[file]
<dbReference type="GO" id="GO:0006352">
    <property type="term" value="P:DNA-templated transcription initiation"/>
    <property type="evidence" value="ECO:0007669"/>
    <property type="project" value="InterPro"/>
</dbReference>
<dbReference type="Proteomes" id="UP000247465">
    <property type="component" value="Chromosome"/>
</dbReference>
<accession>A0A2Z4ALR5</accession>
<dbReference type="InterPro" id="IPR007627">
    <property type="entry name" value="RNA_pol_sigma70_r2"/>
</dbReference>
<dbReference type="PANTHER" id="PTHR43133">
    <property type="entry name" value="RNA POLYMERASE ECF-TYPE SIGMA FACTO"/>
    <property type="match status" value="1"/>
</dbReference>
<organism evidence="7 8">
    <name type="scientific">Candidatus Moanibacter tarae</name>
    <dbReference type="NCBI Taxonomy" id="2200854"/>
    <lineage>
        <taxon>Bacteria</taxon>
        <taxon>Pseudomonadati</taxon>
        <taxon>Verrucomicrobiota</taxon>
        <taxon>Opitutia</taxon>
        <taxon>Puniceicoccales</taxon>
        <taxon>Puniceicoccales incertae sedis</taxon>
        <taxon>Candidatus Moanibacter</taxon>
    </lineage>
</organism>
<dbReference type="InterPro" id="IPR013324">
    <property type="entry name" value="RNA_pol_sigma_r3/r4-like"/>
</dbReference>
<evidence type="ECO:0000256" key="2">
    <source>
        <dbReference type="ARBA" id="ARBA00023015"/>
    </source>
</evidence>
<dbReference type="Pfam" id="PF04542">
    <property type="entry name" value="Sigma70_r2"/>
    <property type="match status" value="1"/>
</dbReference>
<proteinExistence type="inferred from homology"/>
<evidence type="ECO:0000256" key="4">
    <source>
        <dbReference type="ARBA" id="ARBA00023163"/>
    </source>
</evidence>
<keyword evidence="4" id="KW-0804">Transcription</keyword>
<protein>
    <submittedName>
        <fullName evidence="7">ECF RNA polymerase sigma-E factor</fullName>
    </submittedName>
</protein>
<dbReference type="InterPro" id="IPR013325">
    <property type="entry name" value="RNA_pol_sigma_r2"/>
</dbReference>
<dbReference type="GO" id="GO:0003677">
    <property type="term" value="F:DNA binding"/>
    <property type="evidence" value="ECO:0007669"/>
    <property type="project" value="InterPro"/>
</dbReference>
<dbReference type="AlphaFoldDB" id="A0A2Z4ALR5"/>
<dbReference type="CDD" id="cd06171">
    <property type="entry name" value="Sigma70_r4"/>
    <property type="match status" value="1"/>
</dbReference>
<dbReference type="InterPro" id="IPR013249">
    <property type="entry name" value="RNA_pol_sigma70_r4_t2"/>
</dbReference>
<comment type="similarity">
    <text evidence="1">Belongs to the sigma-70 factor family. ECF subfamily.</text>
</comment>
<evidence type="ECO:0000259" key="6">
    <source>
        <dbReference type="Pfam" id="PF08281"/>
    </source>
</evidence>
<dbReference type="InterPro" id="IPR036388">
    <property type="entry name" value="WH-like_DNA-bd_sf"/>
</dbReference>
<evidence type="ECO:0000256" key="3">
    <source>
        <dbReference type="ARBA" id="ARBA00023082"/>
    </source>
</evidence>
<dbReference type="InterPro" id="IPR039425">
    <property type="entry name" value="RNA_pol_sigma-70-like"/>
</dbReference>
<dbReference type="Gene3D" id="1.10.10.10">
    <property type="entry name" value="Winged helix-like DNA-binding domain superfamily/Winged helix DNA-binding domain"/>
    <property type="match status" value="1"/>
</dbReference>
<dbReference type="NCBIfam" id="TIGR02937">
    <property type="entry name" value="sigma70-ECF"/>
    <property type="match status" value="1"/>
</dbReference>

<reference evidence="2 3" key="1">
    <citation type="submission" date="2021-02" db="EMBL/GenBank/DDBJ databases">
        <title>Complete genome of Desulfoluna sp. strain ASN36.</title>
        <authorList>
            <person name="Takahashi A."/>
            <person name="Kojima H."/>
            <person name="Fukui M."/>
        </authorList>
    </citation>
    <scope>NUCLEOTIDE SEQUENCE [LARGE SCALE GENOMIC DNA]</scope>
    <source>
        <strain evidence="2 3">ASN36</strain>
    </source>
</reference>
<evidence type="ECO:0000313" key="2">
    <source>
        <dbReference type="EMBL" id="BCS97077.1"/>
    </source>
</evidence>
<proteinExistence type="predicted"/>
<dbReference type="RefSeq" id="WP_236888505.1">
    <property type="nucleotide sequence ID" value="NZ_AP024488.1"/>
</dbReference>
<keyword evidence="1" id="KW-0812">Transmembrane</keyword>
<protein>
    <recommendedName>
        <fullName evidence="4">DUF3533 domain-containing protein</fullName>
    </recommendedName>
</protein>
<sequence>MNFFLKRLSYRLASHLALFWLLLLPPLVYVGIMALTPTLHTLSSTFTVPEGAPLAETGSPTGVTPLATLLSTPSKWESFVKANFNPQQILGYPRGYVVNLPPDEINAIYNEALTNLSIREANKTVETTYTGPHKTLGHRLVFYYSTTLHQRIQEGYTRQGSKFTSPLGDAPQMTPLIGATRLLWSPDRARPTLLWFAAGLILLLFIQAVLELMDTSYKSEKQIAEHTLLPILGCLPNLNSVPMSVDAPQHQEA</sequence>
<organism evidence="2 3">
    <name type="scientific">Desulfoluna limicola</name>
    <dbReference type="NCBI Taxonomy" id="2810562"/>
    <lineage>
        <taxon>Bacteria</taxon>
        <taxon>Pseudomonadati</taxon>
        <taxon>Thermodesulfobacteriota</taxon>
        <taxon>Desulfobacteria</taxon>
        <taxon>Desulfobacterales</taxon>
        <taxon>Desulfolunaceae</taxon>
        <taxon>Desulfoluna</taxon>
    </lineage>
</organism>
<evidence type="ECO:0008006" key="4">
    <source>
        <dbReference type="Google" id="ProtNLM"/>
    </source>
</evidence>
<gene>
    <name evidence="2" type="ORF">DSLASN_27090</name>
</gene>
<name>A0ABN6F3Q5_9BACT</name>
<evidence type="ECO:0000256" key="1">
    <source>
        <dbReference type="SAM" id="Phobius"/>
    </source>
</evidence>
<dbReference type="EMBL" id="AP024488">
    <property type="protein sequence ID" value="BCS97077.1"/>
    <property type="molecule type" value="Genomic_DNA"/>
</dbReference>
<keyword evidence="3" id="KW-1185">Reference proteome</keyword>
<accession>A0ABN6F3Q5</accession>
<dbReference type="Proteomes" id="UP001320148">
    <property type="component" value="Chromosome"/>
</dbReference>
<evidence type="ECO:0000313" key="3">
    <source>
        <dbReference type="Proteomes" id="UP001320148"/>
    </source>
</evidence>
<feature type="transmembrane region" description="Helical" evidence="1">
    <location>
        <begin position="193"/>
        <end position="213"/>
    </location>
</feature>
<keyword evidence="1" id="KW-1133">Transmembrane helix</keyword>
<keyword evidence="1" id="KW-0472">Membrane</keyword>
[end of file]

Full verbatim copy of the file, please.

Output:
<dbReference type="GO" id="GO:0006352">
    <property type="term" value="P:DNA-templated transcription initiation"/>
    <property type="evidence" value="ECO:0007669"/>
    <property type="project" value="InterPro"/>
</dbReference>
<dbReference type="Proteomes" id="UP000247465">
    <property type="component" value="Chromosome"/>
</dbReference>
<accession>A0A2Z4ALR5</accession>
<dbReference type="InterPro" id="IPR007627">
    <property type="entry name" value="RNA_pol_sigma70_r2"/>
</dbReference>
<dbReference type="PANTHER" id="PTHR43133">
    <property type="entry name" value="RNA POLYMERASE ECF-TYPE SIGMA FACTO"/>
    <property type="match status" value="1"/>
</dbReference>
<organism evidence="7 8">
    <name type="scientific">Candidatus Moanibacter tarae</name>
    <dbReference type="NCBI Taxonomy" id="2200854"/>
    <lineage>
        <taxon>Bacteria</taxon>
        <taxon>Pseudomonadati</taxon>
        <taxon>Verrucomicrobiota</taxon>
        <taxon>Opitutia</taxon>
        <taxon>Puniceicoccales</taxon>
        <taxon>Puniceicoccales incertae sedis</taxon>
        <taxon>Candidatus Moanibacter</taxon>
    </lineage>
</organism>
<dbReference type="InterPro" id="IPR013324">
    <property type="entry name" value="RNA_pol_sigma_r3/r4-like"/>
</dbReference>
<evidence type="ECO:0000256" key="2">
    <source>
        <dbReference type="ARBA" id="ARBA00023015"/>
    </source>
</evidence>
<dbReference type="Pfam" id="PF04542">
    <property type="entry name" value="Sigma70_r2"/>
    <property type="match status" value="1"/>
</dbReference>
<proteinExistence type="inferred from homology"/>
<evidence type="ECO:0000256" key="4">
    <source>
        <dbReference type="ARBA" id="ARBA00023163"/>
    </source>
</evidence>
<keyword evidence="4" id="KW-0804">Transcription</keyword>
<protein>
    <submittedName>
        <fullName evidence="7">ECF RNA polymerase sigma-E factor</fullName>
    </submittedName>
</protein>
<dbReference type="InterPro" id="IPR013325">
    <property type="entry name" value="RNA_pol_sigma_r2"/>
</dbReference>
<dbReference type="GO" id="GO:0003677">
    <property type="term" value="F:DNA binding"/>
    <property type="evidence" value="ECO:0007669"/>
    <property type="project" value="InterPro"/>
</dbReference>
<dbReference type="AlphaFoldDB" id="A0A2Z4ALR5"/>
<dbReference type="CDD" id="cd06171">
    <property type="entry name" value="Sigma70_r4"/>
    <property type="match status" value="1"/>
</dbReference>
<dbReference type="InterPro" id="IPR013249">
    <property type="entry name" value="RNA_pol_sigma70_r4_t2"/>
</dbReference>
<comment type="similarity">
    <text evidence="1">Belongs to the sigma-70 factor family. ECF subfamily.</text>
</comment>
<evidence type="ECO:0000259" key="6">
    <source>
        <dbReference type="Pfam" id="PF08281"/>
    </source>
</evidence>
<dbReference type="InterPro" id="IPR036388">
    <property type="entry name" value="WH-like_DNA-bd_sf"/>
</dbReference>
<evidence type="ECO:0000256" key="3">
    <source>
        <dbReference type="ARBA" id="ARBA00023082"/>
    </source>
</evidence>
<dbReference type="InterPro" id="IPR039425">
    <property type="entry name" value="RNA_pol_sigma-70-like"/>
</dbReference>
<dbReference type="Gene3D" id="1.10.10.10">
    <property type="entry name" value="Winged helix-like DNA-binding domain superfamily/Winged helix DNA-binding domain"/>
    <property type="match status" value="1"/>
</dbReference>
<dbReference type="NCBIfam" id="TIGR02937">
    <property type="entry name" value="sigma70-ECF"/>
    <property type="match status" value="1"/>
</dbReference>

<reference evidence="2 3" key="1">
    <citation type="submission" date="2021-02" db="EMBL/GenBank/DDBJ databases">
        <title>Complete genome of Desulfoluna sp. strain ASN36.</title>
        <authorList>
            <person name="Takahashi A."/>
            <person name="Kojima H."/>
            <person name="Fukui M."/>
        </authorList>
    </citation>
    <scope>NUCLEOTIDE SEQUENCE [LARGE SCALE GENOMIC DNA]</scope>
    <source>
        <strain evidence="2 3">ASN36</strain>
    </source>
</reference>
<evidence type="ECO:0000313" key="2">
    <source>
        <dbReference type="EMBL" id="BCS97077.1"/>
    </source>
</evidence>
<proteinExistence type="predicted"/>
<dbReference type="RefSeq" id="WP_236888505.1">
    <property type="nucleotide sequence ID" value="NZ_AP024488.1"/>
</dbReference>
<keyword evidence="1" id="KW-0812">Transmembrane</keyword>
<protein>
    <recommendedName>
        <fullName evidence="4">DUF3533 domain-containing protein</fullName>
    </recommendedName>
</protein>
<sequence>MNFFLKRLSYRLASHLALFWLLLLPPLVYVGIMALTPTLHTLSSTFTVPEGAPLAETGSPTGVTPLATLLSTPSKWESFVKANFNPQQILGYPRGYVVNLPPDEINAIYNEALTNLSIREANKTVETTYTGPHKTLGHRLVFYYSTTLHQRIQEGYTRQGSKFTSPLGDAPQMTPLIGATRLLWSPDRARPTLLWFAAGLILLLFIQAVLELMDTSYKSEKQIAEHTLLPILGCLPNLNSVPMSVDAPQHQEA</sequence>
<organism evidence="2 3">
    <name type="scientific">Desulfoluna limicola</name>
    <dbReference type="NCBI Taxonomy" id="2810562"/>
    <lineage>
        <taxon>Bacteria</taxon>
        <taxon>Pseudomonadati</taxon>
        <taxon>Thermodesulfobacteriota</taxon>
        <taxon>Desulfobacteria</taxon>
        <taxon>Desulfobacterales</taxon>
        <taxon>Desulfolunaceae</taxon>
        <taxon>Desulfoluna</taxon>
    </lineage>
</organism>
<evidence type="ECO:0008006" key="4">
    <source>
        <dbReference type="Google" id="ProtNLM"/>
    </source>
</evidence>
<gene>
    <name evidence="2" type="ORF">DSLASN_27090</name>
</gene>
<name>A0ABN6F3Q5_9BACT</name>
<evidence type="ECO:0000256" key="1">
    <source>
        <dbReference type="SAM" id="Phobius"/>
    </source>
</evidence>
<dbReference type="EMBL" id="AP024488">
    <property type="protein sequence ID" value="BCS97077.1"/>
    <property type="molecule type" value="Genomic_DNA"/>
</dbReference>
<keyword evidence="3" id="KW-1185">Reference proteome</keyword>
<accession>A0ABN6F3Q5</accession>
<dbReference type="Proteomes" id="UP001320148">
    <property type="component" value="Chromosome"/>
</dbReference>
<evidence type="ECO:0000313" key="3">
    <source>
        <dbReference type="Proteomes" id="UP001320148"/>
    </source>
</evidence>
<feature type="transmembrane region" description="Helical" evidence="1">
    <location>
        <begin position="193"/>
        <end position="213"/>
    </location>
</feature>
<keyword evidence="1" id="KW-1133">Transmembrane helix</keyword>
<keyword evidence="1" id="KW-0472">Membrane</keyword>